The bad: Occasionally tinderbox race relations and a couple of really nasty neighborhoods.
The weather: As in most of Ohio, summers are surprisingly humid, a climate that’s due at least in part to the effects of Lake Erie far to the north as well as the Ohio River itself. Many a torrid summer day feels like it does in America’s Deep South, which is a surprise for many people who relocate to this city. On the other hand, you get all four seasons here, including chilly, humid winters and occasional outbursts of serious snowfall. But if you fear a nasty heating bill, don’t despair. During the winter, Ohioans statewide generally have the advantage of cheap and plentiful natural gas for cooking and heating alike. Steamy summers can be handled easily with air conditioners or a heat pump.
Should you move there?
It’s up to you. Obviously, Cincinnati is not New York, Washington, D.C., Chicago, San Francisco or L.A. On the other hand, it has its own discreet charms, including its orchestra and professional sports teams, its internationally-known zoo, its popular and deliciously different Cincinnati-style chili, its local brews and it quirky but often charming local neighborhoods.
Taxes are relatively high here, particularly for real estate. But that’s balanced by substantially cheaper home prices, which, in many areas, are substantially below the national average. Another plus: fairly inexpensive prices for groceries given that much of Ohio is farmland. For that reason, fresh, local produce, beef pork, poultry are abundant and cheap in season.
Wine fans will be largely disappointed in Ohio wines, although there are some winners here. The main issue, though, is that Ohioans in generally like cloyingly sweet wines, if they like wine at all. Otherwise, they just head back to their default brews after their brief flings with Ohio-grown fermented grape juice. That said, major cities like Cincinnati offer an impressive array of U.S. and international vintages, so wine conoisseurs needn’t fear a move here.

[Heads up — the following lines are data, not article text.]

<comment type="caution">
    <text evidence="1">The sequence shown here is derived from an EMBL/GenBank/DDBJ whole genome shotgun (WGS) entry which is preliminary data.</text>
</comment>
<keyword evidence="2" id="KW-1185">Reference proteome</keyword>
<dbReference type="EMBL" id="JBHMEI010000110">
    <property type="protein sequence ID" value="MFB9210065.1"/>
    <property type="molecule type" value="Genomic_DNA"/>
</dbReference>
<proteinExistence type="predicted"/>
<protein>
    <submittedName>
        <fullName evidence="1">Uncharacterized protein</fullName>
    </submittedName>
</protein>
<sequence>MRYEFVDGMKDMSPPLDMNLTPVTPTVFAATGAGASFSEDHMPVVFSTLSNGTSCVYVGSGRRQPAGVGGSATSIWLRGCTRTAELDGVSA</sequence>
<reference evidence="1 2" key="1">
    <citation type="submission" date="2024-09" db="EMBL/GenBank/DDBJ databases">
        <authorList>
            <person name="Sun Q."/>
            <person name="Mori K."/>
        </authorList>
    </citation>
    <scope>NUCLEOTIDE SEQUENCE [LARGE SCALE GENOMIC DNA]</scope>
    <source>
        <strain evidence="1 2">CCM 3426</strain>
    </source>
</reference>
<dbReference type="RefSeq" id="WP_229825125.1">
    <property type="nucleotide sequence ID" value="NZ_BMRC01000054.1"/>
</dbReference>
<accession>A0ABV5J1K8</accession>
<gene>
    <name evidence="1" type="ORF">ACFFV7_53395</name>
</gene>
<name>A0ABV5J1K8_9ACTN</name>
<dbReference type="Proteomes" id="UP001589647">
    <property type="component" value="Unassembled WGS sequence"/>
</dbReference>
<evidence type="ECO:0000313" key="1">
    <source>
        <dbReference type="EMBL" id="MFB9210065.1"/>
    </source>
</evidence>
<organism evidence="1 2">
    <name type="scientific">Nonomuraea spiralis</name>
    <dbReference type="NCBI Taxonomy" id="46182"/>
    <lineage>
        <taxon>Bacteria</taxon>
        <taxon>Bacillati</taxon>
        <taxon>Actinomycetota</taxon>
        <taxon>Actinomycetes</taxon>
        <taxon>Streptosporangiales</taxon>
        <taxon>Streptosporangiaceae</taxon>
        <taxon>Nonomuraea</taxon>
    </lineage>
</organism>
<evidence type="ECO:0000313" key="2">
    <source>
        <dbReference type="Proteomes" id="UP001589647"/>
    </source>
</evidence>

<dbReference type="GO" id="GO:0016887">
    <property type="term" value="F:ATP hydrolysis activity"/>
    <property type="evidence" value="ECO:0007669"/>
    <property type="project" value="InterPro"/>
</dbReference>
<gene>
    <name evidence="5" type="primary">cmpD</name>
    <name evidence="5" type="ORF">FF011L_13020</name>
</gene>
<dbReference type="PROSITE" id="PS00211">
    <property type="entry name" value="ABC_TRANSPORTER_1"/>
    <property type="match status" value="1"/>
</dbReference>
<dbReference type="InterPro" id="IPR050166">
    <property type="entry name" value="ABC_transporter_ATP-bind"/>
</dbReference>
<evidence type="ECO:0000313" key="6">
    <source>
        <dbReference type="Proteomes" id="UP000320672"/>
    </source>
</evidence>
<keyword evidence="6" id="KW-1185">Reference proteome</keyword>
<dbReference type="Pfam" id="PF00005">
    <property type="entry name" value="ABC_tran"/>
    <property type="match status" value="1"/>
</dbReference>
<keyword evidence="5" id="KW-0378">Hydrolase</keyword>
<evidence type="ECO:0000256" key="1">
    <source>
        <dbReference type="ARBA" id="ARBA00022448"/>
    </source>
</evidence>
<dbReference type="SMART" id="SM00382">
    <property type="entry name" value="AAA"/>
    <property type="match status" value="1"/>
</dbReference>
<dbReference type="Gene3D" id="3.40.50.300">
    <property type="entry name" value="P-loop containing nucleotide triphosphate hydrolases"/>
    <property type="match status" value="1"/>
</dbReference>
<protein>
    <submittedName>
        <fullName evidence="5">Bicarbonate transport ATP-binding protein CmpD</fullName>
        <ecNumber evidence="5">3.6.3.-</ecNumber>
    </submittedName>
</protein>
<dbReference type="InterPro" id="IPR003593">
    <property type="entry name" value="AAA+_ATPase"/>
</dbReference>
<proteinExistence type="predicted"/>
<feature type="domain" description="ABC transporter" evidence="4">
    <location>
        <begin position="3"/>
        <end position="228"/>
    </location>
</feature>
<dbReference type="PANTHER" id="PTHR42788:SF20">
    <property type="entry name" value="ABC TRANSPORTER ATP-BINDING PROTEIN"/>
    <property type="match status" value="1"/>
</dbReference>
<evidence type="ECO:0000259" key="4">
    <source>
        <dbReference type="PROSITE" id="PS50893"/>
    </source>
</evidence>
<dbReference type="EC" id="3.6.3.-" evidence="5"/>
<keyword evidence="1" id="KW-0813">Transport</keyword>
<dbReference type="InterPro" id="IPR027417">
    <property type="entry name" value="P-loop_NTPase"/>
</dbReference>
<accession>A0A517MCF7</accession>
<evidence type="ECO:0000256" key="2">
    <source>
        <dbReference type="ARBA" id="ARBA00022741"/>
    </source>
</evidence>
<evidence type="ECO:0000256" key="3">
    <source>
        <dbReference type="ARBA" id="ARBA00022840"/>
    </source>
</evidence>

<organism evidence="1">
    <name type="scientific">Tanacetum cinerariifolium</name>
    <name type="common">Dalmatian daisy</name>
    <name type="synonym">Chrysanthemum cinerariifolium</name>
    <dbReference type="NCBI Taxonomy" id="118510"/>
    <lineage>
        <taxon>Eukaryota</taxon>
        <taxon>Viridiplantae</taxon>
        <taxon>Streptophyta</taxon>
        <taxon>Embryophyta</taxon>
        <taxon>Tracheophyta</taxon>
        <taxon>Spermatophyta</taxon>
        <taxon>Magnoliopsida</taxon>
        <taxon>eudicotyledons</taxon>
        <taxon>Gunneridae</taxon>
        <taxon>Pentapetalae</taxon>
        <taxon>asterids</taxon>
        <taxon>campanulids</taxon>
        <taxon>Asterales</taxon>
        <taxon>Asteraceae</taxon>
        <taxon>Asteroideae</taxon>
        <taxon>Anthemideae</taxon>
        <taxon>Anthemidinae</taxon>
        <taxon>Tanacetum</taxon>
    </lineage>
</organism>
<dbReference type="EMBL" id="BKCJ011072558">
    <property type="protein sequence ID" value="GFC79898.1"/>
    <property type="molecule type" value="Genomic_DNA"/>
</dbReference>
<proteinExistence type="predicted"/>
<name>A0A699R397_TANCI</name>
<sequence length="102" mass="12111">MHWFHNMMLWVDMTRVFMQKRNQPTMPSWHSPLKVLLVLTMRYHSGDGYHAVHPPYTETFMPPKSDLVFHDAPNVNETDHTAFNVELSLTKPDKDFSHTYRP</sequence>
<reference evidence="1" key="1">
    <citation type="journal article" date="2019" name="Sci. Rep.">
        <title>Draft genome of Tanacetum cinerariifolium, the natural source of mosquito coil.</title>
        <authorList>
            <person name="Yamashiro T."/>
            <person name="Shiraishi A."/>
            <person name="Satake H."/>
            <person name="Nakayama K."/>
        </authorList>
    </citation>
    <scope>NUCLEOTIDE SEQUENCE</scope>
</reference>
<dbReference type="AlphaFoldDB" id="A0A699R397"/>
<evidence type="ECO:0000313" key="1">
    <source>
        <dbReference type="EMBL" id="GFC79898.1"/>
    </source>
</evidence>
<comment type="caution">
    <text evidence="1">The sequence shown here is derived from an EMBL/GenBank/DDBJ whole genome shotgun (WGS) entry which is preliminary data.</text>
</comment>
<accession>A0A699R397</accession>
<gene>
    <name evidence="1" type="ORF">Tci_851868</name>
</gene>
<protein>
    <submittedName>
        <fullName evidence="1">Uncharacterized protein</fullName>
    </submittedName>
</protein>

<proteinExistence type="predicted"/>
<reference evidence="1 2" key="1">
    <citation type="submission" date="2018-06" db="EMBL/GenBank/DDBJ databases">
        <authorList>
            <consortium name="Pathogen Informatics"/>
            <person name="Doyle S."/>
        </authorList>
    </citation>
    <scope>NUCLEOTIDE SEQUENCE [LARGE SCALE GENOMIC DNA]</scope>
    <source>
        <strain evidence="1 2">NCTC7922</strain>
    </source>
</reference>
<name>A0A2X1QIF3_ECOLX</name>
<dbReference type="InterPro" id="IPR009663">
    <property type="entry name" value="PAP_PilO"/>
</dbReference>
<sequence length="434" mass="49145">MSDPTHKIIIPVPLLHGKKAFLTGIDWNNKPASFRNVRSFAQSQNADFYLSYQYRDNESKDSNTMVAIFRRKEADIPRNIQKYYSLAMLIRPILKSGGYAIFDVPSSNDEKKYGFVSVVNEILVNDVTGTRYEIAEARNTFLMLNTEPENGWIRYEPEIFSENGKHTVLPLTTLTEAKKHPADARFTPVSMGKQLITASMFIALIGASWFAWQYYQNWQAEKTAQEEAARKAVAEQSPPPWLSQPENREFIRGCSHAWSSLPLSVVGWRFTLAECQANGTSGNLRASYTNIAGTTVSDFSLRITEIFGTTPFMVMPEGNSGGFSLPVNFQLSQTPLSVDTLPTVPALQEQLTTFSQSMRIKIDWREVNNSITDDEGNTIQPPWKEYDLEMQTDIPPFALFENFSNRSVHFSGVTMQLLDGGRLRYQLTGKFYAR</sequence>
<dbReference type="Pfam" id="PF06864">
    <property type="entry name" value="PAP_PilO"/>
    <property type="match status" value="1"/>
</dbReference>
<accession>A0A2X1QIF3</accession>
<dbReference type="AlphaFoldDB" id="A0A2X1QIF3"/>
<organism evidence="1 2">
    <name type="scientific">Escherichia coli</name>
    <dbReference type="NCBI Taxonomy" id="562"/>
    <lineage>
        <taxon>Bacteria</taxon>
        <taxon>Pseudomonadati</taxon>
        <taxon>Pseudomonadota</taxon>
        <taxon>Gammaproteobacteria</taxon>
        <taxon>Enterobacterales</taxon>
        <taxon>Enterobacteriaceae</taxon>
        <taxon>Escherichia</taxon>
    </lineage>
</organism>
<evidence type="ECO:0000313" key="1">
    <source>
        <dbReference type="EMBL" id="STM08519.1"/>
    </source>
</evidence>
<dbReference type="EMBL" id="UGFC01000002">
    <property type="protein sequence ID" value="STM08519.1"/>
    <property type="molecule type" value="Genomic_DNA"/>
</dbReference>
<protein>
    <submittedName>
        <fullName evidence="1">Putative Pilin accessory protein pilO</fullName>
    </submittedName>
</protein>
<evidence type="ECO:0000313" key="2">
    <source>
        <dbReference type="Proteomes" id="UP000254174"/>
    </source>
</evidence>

In short, Cincinnati could be a good move for up-and-coming young families looking for room to spread out and raise one or more kids. Schools outside the city are reasonably good; inside the city, not so good, which is essentially a national trend. Alternatively, there are plenty of Catholic elementary and high schools throughout the state that offer a better education when compared to public schools, albeit with considerably more expense involved in this choice. And yes, these schools will accept a certain number of students from other religions and won’t subject them to proselytization.
Bottom line: While Cincinnati still has its faults, you can settle in here comfortably, get a decent job, raise a family, and meet people that are so down-to-earth that you’ll feel a little like Dorothy in the Land of Oz if you hail from NYC, Philadelphia, New Jersey, or other dog-eat-dog East Coast U.S. cities. As the toxic politics that dominates coastal American cities gets ever more nasty, Rust Belt cities like Cincinnati and and its assorted city suburbs can offer an excellent opportunity to return to the kind of America that many of us used to know. That’s a big plus in our book, no matter which way your political and social style tends to swing.